The in-depth 60-min interview program was conducted with a total of 17 patient interviews across Canada [n = 6], Germany [n = 5], and the UK [n = 6]. Of those, 94% [n = 16] were classed as obese, while 59% [n = 10] were diabetic or pre-diabetic (Table 2). The key findings were similar to those from the OBBs (16). They showed that patients had a poor understanding of NASH and the symptoms associated with it and had trouble differentiating between NASH symptoms and symptoms from other comorbidities. The interviews also showed that the patients frequently receive recommendations from their physician to lose weight and adopt a healthy lifestyle. This advice, however is interpreted by patients as relatively unimportant, as such advice is routinely shared by their physician regardless of the patients' medical condition (e.g., in relation to their comorbid conditions).
Table 2. Patient characteristics of patients taking part in the 60-min in-depth qualitative interviews.
The SC overseeing the research considered these findings and advised that the questions asked to the patients had to have a low cognitive burden and they should include questions which would produce quantifiable answers. The SC also outlined the themes to be probed in the execution phase; namely the diagnosis and disease background, evaluation of efficacy, side-effects, NASH symptoms, full product profiles, and HRQoL. These recommendations were incorporated into the preparation of materials for the online survey.
A total of 166 patients (82 female and 84 male) took part in the online 30-min quantitative survey (additional data from the survey can be found in the Supplementary Information Data Files). The mean patient age was 52.02 years. All patients had liver fibrosis stage 2 (F2) [n = 106] or stage 3 (F3) [n = 60], 94 were confirmed to have NASH via a liver biopsy; 118 respondents were classed as obese in accordance to the national guidelines; and 88 were diabetic or had pre-diabetes (Table 3).
In most cases (65% of patients [n = 108]), patients reported that the first suspicion of having a liver condition came from their family doctor (Table 4). An additional 23% [n = 39] of patients first learned of the liver condition upon visiting a hepatologist or a gastroenterologist. Only a minority reported that the first suspicion of having a liver condition was done by a diabetologist (5%, [n = 9]) or another healthcare professional (6%, [n = 10]).
Table 4. Type of physician seen on first suspicion of having a liver condition (Q: We would now like to cover the medical journey of your liver condition. Please think back to the first visit to your doctor when he or she had a suspicion for the first time that you might have a liver condition. What type of doctor did you see during that particular first visit?).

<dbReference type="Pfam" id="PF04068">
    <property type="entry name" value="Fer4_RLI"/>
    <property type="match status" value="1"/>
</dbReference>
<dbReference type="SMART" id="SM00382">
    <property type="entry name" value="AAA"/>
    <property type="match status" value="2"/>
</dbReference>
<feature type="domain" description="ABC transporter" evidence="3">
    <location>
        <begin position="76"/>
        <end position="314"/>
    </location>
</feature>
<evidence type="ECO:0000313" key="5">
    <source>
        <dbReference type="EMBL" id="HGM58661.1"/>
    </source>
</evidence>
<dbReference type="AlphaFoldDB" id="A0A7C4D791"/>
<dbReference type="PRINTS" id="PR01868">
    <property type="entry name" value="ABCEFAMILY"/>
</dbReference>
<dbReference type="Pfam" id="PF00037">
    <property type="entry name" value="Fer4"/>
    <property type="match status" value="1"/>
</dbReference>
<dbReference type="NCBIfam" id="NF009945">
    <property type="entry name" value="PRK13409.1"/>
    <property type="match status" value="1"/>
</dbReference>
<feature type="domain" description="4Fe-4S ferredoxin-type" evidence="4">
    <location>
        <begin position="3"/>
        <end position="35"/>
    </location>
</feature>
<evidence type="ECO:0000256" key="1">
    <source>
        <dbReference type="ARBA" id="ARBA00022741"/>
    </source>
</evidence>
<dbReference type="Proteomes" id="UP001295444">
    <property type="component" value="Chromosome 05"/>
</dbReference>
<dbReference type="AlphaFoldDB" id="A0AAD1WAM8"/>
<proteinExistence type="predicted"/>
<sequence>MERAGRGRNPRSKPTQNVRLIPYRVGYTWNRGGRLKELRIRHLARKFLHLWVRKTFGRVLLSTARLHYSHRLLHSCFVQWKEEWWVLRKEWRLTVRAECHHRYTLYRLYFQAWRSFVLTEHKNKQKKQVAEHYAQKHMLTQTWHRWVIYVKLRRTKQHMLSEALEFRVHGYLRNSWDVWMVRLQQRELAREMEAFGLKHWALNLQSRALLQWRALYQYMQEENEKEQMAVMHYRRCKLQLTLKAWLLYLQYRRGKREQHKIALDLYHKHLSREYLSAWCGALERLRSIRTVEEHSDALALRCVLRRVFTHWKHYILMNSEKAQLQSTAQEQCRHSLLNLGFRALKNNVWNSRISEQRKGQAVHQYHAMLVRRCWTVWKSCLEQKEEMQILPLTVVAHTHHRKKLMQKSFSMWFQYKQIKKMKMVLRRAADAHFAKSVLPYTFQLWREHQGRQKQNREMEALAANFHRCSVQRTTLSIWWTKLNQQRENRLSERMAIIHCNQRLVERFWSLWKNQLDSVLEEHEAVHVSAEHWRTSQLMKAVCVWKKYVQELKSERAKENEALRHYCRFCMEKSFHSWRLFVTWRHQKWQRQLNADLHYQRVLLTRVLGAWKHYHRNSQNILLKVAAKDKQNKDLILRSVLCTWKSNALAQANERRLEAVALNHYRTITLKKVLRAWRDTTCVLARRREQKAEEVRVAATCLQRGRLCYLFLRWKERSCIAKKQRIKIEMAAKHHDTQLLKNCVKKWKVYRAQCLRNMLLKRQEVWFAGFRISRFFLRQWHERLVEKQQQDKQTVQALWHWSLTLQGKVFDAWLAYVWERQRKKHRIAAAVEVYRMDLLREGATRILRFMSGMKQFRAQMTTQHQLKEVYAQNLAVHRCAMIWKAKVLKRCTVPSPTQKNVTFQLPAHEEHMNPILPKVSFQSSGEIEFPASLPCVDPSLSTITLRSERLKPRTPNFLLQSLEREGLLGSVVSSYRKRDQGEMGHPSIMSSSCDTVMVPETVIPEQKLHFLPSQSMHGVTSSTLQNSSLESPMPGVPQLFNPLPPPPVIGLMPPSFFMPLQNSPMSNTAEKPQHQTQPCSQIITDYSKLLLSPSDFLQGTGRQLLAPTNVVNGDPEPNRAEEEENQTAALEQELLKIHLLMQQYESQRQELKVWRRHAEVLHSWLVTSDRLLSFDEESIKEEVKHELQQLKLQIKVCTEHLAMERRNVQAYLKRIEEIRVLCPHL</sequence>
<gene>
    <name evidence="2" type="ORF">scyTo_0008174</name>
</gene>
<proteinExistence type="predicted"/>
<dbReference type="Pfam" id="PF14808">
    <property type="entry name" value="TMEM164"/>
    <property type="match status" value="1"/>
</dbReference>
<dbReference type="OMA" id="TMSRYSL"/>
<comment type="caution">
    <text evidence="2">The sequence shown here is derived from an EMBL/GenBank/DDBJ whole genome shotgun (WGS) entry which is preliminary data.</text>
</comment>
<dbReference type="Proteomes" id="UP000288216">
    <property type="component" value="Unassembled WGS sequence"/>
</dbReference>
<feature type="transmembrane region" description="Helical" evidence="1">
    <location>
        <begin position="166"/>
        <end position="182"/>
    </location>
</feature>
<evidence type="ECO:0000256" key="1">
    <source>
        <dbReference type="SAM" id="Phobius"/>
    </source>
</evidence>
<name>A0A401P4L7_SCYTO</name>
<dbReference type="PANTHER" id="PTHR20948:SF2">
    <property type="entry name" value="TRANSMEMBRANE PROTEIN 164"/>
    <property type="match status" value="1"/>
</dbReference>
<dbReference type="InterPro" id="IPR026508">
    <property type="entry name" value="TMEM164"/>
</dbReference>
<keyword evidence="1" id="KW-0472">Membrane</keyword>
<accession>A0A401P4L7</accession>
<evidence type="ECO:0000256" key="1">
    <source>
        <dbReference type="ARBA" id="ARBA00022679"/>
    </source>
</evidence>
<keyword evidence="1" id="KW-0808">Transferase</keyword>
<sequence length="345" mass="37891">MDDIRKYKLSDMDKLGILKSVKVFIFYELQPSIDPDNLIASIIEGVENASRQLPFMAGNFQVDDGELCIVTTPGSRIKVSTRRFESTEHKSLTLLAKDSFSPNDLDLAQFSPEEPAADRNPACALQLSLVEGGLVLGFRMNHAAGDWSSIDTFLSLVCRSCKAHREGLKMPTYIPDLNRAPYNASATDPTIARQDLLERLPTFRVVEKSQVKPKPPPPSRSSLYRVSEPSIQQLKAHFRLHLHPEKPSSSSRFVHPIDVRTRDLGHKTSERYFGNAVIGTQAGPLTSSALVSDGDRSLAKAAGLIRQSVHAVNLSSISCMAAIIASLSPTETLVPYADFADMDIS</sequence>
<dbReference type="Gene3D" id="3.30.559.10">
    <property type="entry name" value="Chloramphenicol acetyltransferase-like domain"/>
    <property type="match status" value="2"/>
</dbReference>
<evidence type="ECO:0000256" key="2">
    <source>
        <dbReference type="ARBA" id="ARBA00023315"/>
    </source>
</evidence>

Multiple Choice Questions on NASH Patient Diagnosis and Disease Background
The first section of the quantitative survey relating to NASH diagnosis and disease background, has shown that 93% of patients across all countries [n = 154] believe that the diagnosis happened by chance, and the main tests that patients were able to recall [base = 144 respondents] were the blood tests in 88% of cases [n = 127] and ultrasound in 74% of cases [n = 106]. Liver biopsy and transient elastography were reported by patients less frequently, in 56% [n = 80] and 54% [n = 75] of cases, respectively (Figure 2).
Information Satisfaction Levels and Symptomatology
When patients were asked about their satisfaction with the specific information provided by physicians when NASH was diagnosed, on a 1–7 scale (1 being “not satisfied at all,” and seven being “extremely satisfied”), patients reported a mean satisfaction of 5.1. Those scoring 6 [n = 44] or 7 [n = 23], together constituted 40% [n = 67] of all respondents (Figure 3).
Figure 3. Patient satisfaction with information provided about NASH by their physician on diagnosis.
When discussing symptoms, the most common reported symptom, not attributed to their liver condition, was fatigue/tiredness in 71% of cases [n = 118], followed by being obese/overweight in 62% of cases [n = 103] and abdominal pain in 44% of cases [n = 73]. Other symptoms were mentioned less frequently (Figure 4). Some patients were unable to differentiate whether certain symptoms they were experiencing originated from NASH or the comorbid condition (Figure 5). When asked about fatigue, 14% [n = 16] reported that they were unsure which of their health conditions contributed to this symptom and a further 14% did not associate fatigue as a symptom of their liver condition.
Figure 5. Overall summary of analysis of symptoms attributed to NASH. Patients were asked to indicate which symptoms they are experiencing, and then asked to indicate what was causing their symptoms.
Evaluation of Potential New Products and Product Attributes
Among attributes of a potential product profile during the ACBC exercise, “Impact on liver status (based on test results)” was ranked as the most important attribute overall, followed by “Impact on symptoms possibly linked to my liver disease” (Table 5, Figure 6). The other elements of the potential product profile were ranked lower, with side-effects and “Frequency of visits to my doctor” being the lowest ranked (least important) elements. Two out of the 166 patients were unable to assess the importance of the attributes.
Table 5. Relative importance as a percentage of different elements of a hypothetical product profile for patients. (overall rank in brackets).
Figure 6. (A) Importance scores of a hypothetical product attributes as seen by patients. The total importance score is out of 100, if an attribute of a profile receives a score of 50 that means that half of all the importance of a profile is allocated to this attribute. (B) Summary of simulated patient preference based on the patient ACBC exercise responses.